Investigation of Expanding Cements. Report 1. Summary of Information Available as of 1 July 1963
ARMY ENGINEER WATERWAYS EXPERIMENT STATION VICKSBURG MS
Pagination or Media Count:
It has been known for more than a century that the reaction of calcium aluminate with sulfate ion to form calcium sulfoaluminates or calcium aluminum sulfates is accompanied by an increase in volume. During most of this period, the reaction has been regarded wholly as a harmful one, the consequences of which are deteriorative or destructive to concrete. This report attempts to review and summarize available information on expanding cements, as developed both in the United States and elsewhere, from the standpoint not only of the chemical and physical mechanisms involved, but also of the potential and actual applications that might be made of these products by the Corps of Engineers. Beginning with the work of Lossier in the 1940s, continuing with work in the U.S.S.R. in the 1950s, and the work of Klein and associates in the United States in 1958, this reaction has been studied with a view to employing the resultant volume increase to achieve beneficial results. The general consensus is that much basic knowledge needs to be obtained regarding the numerous potential expansive combinations of materials to relate their behavior to the specific physical-chemical mechanisms that are involved. It also appears to be true that, in spite of major gaps in fundamental knowledge, certain specific formulations involving specific materials have been and are being used successfully in full- scale engineering applications.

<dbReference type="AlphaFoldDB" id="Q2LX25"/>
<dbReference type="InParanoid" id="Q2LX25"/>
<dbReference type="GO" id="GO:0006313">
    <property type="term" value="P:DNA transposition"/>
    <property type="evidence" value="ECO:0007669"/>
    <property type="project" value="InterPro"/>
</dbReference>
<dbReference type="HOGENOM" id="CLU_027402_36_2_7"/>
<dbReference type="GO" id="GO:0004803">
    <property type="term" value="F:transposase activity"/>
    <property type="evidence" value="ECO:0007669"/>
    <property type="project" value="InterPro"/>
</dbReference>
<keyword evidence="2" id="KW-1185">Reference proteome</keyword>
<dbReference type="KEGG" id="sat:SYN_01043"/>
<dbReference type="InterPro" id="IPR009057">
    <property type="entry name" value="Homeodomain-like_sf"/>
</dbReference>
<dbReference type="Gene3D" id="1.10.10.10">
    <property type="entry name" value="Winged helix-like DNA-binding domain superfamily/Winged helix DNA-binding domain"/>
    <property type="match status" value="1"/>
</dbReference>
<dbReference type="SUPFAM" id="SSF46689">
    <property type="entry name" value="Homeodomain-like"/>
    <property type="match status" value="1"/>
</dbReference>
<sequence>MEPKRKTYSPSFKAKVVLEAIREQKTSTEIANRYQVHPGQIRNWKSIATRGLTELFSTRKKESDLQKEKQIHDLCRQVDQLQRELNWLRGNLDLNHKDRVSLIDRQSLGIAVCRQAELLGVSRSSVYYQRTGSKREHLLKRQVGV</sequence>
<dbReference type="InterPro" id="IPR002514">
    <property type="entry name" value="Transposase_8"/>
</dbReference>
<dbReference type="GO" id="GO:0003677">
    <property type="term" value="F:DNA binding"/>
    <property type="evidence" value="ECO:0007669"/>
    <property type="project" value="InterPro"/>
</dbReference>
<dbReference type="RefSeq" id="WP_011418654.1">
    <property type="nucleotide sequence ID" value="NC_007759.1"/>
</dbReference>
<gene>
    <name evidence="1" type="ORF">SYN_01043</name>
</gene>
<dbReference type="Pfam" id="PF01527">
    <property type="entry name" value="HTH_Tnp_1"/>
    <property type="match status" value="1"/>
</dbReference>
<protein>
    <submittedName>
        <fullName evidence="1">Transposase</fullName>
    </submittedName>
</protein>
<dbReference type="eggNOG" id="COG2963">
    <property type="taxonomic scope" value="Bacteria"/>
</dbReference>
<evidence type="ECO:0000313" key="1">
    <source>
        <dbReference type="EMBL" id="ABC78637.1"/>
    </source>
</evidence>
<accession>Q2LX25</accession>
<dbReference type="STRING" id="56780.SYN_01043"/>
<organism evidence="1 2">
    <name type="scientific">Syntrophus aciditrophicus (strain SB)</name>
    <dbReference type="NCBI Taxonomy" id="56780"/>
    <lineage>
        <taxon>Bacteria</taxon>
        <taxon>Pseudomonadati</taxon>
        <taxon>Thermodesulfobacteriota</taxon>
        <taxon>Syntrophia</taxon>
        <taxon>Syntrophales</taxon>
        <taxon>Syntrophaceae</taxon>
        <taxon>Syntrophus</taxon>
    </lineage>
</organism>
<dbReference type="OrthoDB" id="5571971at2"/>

- Physical Chemistry
- Construction Equipment, Materials and Supplies